I have never used one with this kind of tensioner before –called a “leaf” tensioner ---but because ALL the parts were there, and the booth was having a sale marked 10% off on EVERYTHING this little beauty came home with me for a whopping $67.50. I couldn’t leave it there for $67.50, could YOU!?
The “badge” says New National….but if you look at the machine bed you will find a gorgeous decal of a greyhound sporting the words “New Home”.
This is a New Home machine!
I dated the serial number and found this machine to be made in 1925. I would have guessed it to be older, so remember looks can be decieving!
When I first spotted it and gave it a quick assessment, I found that it moved pretty well, although quite sticky after who knows how many years of un-use, and very importantly ---all parts were there. Often on these top-tension machines, the metal tension plate will be gone, unscrewed by some un-knowing person and lost ----and the shuttle and bobbin were in place. Miracles!
I felt that even though I am unfamiliar with how the threading of this beauty would work, that with some help from my vintage machine friends, we could get this sweet thing up and running.
She’s got class, she’s got style!
And pink thread to show how the threading goes…
In the words of the manual I was able to print off:
Threading the Machine and Needle:
Put the spool of thread upon the spool pin, then with the left hand catch the thread in the slot and draw up between the spring and cap toward the needle bar.Then under the spring eyelet and up through the slot in the needle bar down back of the staple—
then with the thumb and forefinger of the left hand, catch the thread in the center of the staple and draw toward you around the hook of the take up, then down through the eye of the needle from left to right, leaving about four inches of thread free.
((Is this not the weirdest threading set up you’ve ever seen?!))
I have no idea how old the thread on the bobbin was. OLD. And navy blue or black. The shuttle had way too much tension on the thread, so I had to monkey with the screw on the shuttle a bit ….lefty loosey, righty tighty…..and also with the tension on that top leaf tensioner to get things balanced.
On any machine, I always start out with two different colors of thread…one top, one bottom – so I can TELL what is really going on with the tension.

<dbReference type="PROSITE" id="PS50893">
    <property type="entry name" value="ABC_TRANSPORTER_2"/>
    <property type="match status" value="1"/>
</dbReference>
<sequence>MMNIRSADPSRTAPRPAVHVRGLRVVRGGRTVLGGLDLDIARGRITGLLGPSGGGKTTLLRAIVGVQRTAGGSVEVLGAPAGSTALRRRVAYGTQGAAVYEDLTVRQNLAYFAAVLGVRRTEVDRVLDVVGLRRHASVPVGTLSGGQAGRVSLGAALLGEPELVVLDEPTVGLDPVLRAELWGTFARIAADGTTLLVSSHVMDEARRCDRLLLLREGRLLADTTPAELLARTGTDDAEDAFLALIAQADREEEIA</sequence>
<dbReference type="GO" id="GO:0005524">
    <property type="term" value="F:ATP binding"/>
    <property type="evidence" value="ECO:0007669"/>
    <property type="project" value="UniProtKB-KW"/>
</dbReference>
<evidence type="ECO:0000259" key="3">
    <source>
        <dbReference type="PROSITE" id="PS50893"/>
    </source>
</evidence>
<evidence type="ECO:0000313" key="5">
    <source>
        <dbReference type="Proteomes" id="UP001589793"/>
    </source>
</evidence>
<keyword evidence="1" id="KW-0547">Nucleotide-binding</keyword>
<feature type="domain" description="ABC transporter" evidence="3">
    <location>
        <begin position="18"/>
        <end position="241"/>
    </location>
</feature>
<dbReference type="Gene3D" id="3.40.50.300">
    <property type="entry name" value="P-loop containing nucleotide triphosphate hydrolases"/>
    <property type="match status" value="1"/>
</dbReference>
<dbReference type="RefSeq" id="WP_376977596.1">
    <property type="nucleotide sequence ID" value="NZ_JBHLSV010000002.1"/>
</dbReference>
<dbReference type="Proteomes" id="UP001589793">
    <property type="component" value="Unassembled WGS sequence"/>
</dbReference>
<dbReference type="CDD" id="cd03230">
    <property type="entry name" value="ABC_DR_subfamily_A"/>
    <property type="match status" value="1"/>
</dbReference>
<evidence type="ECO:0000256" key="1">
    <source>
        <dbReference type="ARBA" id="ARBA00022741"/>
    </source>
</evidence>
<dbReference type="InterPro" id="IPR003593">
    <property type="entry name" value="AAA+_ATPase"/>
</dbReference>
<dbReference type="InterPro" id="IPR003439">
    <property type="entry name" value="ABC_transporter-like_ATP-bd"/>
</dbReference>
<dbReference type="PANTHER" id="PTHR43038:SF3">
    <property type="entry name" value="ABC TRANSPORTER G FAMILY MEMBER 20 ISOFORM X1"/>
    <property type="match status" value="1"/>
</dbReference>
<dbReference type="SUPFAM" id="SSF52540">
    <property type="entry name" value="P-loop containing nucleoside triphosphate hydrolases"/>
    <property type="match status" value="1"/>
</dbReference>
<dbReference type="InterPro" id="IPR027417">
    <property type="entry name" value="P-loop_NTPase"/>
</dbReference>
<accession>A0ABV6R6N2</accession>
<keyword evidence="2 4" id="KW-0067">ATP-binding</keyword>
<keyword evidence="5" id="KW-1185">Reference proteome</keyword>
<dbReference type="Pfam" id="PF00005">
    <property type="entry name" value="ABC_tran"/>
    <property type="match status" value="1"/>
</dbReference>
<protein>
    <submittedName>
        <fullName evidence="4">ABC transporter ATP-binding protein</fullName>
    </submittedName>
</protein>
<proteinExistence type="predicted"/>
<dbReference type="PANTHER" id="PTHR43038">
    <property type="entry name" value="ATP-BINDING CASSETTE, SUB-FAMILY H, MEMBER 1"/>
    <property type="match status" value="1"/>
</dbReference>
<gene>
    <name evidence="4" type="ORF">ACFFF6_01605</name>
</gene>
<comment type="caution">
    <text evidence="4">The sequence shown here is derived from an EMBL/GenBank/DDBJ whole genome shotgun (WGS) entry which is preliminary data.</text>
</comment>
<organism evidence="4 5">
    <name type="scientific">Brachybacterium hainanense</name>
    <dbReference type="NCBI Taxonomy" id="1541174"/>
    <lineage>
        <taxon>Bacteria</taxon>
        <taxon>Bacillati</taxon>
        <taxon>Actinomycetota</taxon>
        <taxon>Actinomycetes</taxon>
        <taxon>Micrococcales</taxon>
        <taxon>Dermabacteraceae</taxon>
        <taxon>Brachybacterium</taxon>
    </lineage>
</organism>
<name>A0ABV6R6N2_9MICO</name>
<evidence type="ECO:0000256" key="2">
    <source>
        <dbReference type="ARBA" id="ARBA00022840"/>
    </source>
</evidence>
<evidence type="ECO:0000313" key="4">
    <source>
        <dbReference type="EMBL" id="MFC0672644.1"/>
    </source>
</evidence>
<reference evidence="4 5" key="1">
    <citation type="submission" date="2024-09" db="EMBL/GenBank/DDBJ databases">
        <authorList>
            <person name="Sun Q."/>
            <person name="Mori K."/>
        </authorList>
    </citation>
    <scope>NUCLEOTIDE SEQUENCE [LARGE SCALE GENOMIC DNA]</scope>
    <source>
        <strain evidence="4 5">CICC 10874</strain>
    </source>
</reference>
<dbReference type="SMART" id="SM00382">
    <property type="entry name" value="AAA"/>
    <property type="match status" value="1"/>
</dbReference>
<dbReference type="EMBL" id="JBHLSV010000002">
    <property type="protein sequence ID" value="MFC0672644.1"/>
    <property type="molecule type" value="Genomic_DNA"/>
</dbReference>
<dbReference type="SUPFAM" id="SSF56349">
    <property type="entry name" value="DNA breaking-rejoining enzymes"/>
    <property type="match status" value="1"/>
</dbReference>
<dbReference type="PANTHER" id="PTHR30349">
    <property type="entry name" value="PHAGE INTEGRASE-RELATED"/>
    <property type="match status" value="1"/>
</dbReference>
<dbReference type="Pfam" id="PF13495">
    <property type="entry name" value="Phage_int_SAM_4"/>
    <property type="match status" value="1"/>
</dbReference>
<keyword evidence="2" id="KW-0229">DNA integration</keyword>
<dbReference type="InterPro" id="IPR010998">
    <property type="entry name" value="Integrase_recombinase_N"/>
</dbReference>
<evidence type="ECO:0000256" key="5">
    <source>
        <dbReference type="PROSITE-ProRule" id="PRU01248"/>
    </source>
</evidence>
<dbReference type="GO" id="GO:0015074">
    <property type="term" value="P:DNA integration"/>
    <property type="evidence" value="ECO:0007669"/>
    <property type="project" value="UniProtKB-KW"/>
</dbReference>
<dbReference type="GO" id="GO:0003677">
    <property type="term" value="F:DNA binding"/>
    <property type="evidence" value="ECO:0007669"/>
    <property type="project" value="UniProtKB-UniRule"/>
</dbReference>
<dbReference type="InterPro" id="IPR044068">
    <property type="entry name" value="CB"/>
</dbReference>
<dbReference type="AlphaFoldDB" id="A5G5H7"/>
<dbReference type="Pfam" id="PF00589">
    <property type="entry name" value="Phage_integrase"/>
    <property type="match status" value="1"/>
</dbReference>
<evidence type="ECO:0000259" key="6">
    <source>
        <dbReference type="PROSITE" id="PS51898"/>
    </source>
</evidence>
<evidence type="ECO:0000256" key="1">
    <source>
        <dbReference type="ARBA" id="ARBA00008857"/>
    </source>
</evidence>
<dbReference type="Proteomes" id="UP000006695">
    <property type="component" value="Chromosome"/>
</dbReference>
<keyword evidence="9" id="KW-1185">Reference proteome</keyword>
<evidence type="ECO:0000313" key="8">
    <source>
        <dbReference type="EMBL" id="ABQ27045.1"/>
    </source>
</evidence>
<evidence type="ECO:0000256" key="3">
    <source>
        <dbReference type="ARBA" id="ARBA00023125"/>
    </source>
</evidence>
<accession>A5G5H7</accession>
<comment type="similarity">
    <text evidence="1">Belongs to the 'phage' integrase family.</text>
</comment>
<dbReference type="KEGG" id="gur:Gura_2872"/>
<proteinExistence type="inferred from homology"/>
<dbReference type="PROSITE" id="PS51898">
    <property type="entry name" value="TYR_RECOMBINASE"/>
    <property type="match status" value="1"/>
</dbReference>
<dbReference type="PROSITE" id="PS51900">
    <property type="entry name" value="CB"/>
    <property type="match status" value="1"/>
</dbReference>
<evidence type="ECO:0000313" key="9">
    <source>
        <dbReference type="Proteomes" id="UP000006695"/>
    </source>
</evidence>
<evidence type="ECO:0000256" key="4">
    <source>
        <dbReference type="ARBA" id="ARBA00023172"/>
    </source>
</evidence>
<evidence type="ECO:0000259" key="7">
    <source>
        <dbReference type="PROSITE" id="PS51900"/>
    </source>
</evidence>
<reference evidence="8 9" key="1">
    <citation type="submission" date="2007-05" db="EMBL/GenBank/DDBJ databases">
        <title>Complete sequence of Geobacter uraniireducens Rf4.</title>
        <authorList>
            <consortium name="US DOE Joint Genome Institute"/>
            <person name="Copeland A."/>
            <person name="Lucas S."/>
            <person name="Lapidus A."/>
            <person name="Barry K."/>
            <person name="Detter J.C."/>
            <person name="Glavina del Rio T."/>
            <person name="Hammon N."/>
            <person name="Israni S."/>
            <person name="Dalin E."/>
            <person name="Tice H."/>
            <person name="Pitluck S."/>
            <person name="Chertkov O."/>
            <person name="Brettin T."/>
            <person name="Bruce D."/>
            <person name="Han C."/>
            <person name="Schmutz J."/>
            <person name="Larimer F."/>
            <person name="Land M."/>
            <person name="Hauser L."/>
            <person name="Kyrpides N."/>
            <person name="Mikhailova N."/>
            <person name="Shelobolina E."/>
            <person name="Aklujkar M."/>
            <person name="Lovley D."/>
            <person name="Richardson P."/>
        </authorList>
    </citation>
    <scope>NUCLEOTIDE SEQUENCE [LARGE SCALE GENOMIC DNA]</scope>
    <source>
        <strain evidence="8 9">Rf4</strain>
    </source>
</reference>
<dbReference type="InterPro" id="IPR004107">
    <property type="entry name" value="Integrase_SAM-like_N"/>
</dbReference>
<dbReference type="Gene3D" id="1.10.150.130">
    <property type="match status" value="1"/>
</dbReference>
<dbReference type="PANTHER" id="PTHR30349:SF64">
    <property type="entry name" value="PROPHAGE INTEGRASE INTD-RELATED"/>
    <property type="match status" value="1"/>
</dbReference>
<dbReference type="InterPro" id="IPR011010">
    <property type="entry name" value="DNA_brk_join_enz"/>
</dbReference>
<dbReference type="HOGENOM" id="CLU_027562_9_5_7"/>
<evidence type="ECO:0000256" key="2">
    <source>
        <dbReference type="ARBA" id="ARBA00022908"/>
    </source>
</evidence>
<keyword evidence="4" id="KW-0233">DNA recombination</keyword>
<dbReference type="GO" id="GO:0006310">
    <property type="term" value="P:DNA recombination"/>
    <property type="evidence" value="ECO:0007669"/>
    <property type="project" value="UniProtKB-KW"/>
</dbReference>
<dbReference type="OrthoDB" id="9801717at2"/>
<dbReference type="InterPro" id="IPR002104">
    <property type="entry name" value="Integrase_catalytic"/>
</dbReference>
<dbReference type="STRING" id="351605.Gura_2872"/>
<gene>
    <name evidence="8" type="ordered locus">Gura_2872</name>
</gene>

Also – this needle is VERY VERY dull! It’s the one that came with the machine. I had tried swapping out for a “regular” new needle, but it won’t pick up bobbin thread – the needles are just that much different between the old new homes and new "standard" needles, so back in went the dull needle. I’ll have to order some.
Here the tension is prefectly balanced. What you see as “black spots” is actually just showing through the holes the needle made…the threads are locked between the layers of cloth and I can not feel “bumps” on either side of the work.
We really CAN learn something new every day!
And you have to read the paragraph that was at the front of the manual…..
“We cannot urge you too strongly to read this booklet carefully.
Do not attempt to run the machine until you have followed thoroughly all of the directions for winding the bobbin, threading the shuttle, etc, so that you are certain that the machine is properly threaded for sewing.
Remember that a little time given to the study of instructions before commencing to use the machine will be found to be of great advantage. Anyone can learn to use this machine. It is simple in construction and requires so little change for any kind of work that its operation can easily be understood.
Attention to the instructions and a little practice will enable anyone to successfully use the machine. Do not attempt to use the attachments until you can manage the machine with ease on plain sewing. If at any time the machine fails to do its work promptly refer to the instruction book.”
Have a great Saturday everyone --- oh, don’t forget the Saturday Yardsale going on over at Coloradolady! I was going to list some things, but we are out on an adventure today up into the blue ridge --- gonna go tromp through the snow!